For the Frill of It
November 11 – December 20, 2016
Reception: November 11, 6 – 8 p.m. – Gage Family Art Gallery
Cohen’s ceramic installation references clay roof tiles, using something practical as a springboard to make something impractical — ruffled tiles. In For the Frill of It, Cohen questions the definition of value, what is useful and important, and ideas of luxury and excess.
As a ceramic artist, I am committed to exploring clay as an expressive material. Its tactile quality, rich history, and utilitarian, sculptural, and decorative applications continually inspire me. For the Frill of It references clay roof tiles, a practical springboard to make something impractical — ruffled tiles.
This project began as a daydream over a year ago. I imagined myself very small and standing under a giant ballerina’s tutu. Surrounded and enveloped by her tutu, I was swept by the beauty of her skirt. It wasn’t until I revisited this daydream that I began to recognize the strength, power, and grace of the ballerina.
In the studio, ideas of luxury and excess and how they translate through fashion and dress initially inspired my research. Through a reductive process in which I removed more and more information, a ruffled tile remained. As I began constructing the ruffles and testing fit and installation methods, the similarity to clay roof tiles was evident. The connection to a roof, its purpose to provide protection, added layers to the ruffles, not only in physical assembly but in meaning. This association deepened my exploration of what is viewed as feminine and masculine and how they support and/or oppose one another.
The production of the tiles was systematic. The repetitive tasks and months of studio time allowed for an internal dialogue about investment of time and effort, practicality, and triviality. As the work increased in size and scope, it began to take on a life of its own and I no longer questioned my commitment to it or its value.
For the Frill of It has been a transformative journey. Through the enormity of the project and commitment required, I continually examined and reflected on my evolving relationship to the work. My hope with this work is to impart warmth, softness, and strength.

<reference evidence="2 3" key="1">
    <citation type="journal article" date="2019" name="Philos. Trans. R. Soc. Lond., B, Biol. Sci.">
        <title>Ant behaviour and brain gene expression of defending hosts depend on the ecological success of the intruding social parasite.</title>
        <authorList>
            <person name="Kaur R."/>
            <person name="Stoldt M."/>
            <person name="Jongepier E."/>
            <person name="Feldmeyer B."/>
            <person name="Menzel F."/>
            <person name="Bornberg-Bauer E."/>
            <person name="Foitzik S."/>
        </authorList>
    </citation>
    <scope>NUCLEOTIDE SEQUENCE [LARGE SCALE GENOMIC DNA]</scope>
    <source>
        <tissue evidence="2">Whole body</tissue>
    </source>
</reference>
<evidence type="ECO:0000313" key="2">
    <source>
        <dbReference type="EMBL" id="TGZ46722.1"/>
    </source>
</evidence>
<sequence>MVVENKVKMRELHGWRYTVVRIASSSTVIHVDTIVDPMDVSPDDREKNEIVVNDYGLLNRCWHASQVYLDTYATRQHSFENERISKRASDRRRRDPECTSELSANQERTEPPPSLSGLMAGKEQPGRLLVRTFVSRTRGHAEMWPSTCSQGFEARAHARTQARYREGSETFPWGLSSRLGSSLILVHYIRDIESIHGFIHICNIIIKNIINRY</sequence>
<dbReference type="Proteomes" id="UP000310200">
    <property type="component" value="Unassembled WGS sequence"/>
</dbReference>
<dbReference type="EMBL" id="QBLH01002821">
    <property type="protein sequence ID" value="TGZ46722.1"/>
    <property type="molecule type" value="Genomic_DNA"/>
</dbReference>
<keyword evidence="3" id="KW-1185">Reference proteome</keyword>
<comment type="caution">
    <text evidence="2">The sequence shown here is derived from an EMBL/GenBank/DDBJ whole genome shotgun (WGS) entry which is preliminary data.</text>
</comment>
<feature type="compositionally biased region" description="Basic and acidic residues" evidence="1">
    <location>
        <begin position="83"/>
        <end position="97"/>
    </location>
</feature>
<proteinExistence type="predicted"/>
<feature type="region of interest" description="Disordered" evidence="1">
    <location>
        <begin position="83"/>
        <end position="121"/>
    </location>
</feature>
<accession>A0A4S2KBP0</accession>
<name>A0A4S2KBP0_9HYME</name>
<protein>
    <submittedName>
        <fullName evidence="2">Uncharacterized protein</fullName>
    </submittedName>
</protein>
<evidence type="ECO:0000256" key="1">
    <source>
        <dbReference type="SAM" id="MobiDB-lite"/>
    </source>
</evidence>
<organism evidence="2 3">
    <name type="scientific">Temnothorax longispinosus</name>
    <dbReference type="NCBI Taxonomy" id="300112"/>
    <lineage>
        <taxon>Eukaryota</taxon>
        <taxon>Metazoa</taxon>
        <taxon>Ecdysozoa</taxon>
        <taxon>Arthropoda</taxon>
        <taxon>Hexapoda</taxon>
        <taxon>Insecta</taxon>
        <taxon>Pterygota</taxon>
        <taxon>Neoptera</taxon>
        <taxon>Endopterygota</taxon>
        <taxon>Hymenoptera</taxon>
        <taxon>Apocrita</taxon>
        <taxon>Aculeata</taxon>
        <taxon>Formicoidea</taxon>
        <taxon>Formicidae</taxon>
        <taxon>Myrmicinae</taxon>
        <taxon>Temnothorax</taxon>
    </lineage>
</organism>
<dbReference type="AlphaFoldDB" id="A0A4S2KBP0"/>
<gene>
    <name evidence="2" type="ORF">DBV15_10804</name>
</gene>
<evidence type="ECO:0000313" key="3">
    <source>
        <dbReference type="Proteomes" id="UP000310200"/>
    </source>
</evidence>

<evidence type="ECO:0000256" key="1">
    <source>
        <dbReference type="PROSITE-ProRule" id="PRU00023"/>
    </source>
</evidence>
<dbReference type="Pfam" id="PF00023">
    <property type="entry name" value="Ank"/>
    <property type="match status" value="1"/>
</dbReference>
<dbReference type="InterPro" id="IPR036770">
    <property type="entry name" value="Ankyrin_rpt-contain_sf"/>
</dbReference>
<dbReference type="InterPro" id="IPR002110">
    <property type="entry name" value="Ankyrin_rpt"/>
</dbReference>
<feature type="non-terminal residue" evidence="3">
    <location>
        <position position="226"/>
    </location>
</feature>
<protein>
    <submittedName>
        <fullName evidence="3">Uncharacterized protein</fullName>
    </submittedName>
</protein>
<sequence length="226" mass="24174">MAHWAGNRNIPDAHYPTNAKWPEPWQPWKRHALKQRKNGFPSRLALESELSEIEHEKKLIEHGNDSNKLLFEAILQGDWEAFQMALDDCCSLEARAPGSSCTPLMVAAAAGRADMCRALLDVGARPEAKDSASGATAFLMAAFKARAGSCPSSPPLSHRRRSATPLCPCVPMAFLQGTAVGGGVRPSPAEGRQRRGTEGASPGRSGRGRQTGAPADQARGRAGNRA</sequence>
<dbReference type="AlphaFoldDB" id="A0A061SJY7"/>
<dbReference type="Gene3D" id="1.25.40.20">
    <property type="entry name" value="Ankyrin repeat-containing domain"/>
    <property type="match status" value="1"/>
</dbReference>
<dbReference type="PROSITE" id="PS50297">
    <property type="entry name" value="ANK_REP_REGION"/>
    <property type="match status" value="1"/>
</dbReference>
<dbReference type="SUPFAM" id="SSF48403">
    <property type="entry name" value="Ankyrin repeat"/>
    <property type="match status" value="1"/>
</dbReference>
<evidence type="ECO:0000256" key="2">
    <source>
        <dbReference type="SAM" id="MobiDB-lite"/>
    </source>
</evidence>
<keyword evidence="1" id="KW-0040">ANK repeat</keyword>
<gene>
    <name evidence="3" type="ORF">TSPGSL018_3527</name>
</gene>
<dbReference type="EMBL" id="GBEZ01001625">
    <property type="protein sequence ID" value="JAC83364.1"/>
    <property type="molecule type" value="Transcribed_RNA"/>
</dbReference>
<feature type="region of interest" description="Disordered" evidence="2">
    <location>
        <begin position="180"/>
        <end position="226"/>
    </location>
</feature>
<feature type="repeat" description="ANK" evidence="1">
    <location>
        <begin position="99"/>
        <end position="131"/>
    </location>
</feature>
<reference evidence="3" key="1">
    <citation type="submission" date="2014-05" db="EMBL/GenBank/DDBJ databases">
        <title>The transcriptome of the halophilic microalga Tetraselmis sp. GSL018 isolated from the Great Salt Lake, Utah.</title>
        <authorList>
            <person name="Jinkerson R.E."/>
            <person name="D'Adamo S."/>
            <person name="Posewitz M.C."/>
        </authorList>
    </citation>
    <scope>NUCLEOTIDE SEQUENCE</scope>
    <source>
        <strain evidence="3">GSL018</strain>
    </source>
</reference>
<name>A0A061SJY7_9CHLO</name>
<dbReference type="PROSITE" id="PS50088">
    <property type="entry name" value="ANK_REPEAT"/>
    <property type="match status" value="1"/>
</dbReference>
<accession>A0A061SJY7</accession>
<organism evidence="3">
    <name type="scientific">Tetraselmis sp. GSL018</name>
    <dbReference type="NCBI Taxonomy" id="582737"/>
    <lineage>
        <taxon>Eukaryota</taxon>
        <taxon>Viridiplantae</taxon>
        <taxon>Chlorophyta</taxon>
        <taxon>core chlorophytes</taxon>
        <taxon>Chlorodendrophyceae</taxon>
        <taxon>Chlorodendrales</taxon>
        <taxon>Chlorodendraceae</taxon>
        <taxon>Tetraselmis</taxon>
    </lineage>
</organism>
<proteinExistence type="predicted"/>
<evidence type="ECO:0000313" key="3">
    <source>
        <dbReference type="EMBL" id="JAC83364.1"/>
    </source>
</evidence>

This project was made possible by the support of friends and family for which I am truly grateful. I wish to thank Jenny Wheatley for her trust, support, and encouragement and Peter Hannah for his expertise, guidance, and assistance. In addition, I would like to thank Katie Smith, Linda Dobosenki, Anne Wendland, Seth Eberle, Brian Antonich, Sarah Ostrum Reis, Stacie Schlomer Totzke, Kimberlee Joy Roth, Trygve Nordberg, Alyssa Baguss, and others who graciously donated their time and effort to make this project happen.
Q&A with Eileen Cohen
Where did you find the inspiration for this project?
A few ideas played into the conception of this piece. I knew I wanted to use the wall and create work with a strong visual impact. I was thinking about fabric moving on or off the wall, about molding and how it is used to hide or conceal seams and dress up a space, and about ruffles and tutus. Further, the connection to ceramics as a material and its history was an important factor and consideration. The work references roof tiles and makes a connection back to clay as a humble material, one with function and purpose. I questioned the purpose of making ruffled tiles to make a pretty wall and the value of doing it, For the Frill of It, so to speak. The journey has been invaluable and full of unexpected lessons.
I spent several months testing what size and shape to make tiles and how to install them on a wall. The scale of the project grew beyond my original conception leading to storage issues, time constraints, cost, etc. I have a small workspace and quickly max out space, impacting production.
How have the quantity of tiles and repetition that goes into creating each individual tile contributed to your experience and the meaning of this piece as a whole?
I enjoyed the repetition. The repetitive action is a practice or discipline. It helped set goals for how I used my time in the studio and kept me focused and goal-oriented. The quantity of tiles made me question the practicality of this project and ask questions about how I spend my time, effort and money. I struggled with acceptance of my idea and the value of doing it but at a certain point I fully committed. In the end, it was completely worthwhile and a valuable pursuit.
How have people responded to this project so far?
Overwhelmingly supportive. Curious. Interested.
What message would you like the viewer to take away from this installation?
I wanted to create a warm, soft, feminine space. I hope the viewer stands in awe of it for a moment.
What advice would you give to aspiring artists?
Trust yourself. Commit to your ideas. Ask for help. Plan ahead. Ask questions.
Questions by Gallery Assistant Katie Smith
FOR THE FRILL OF IT Images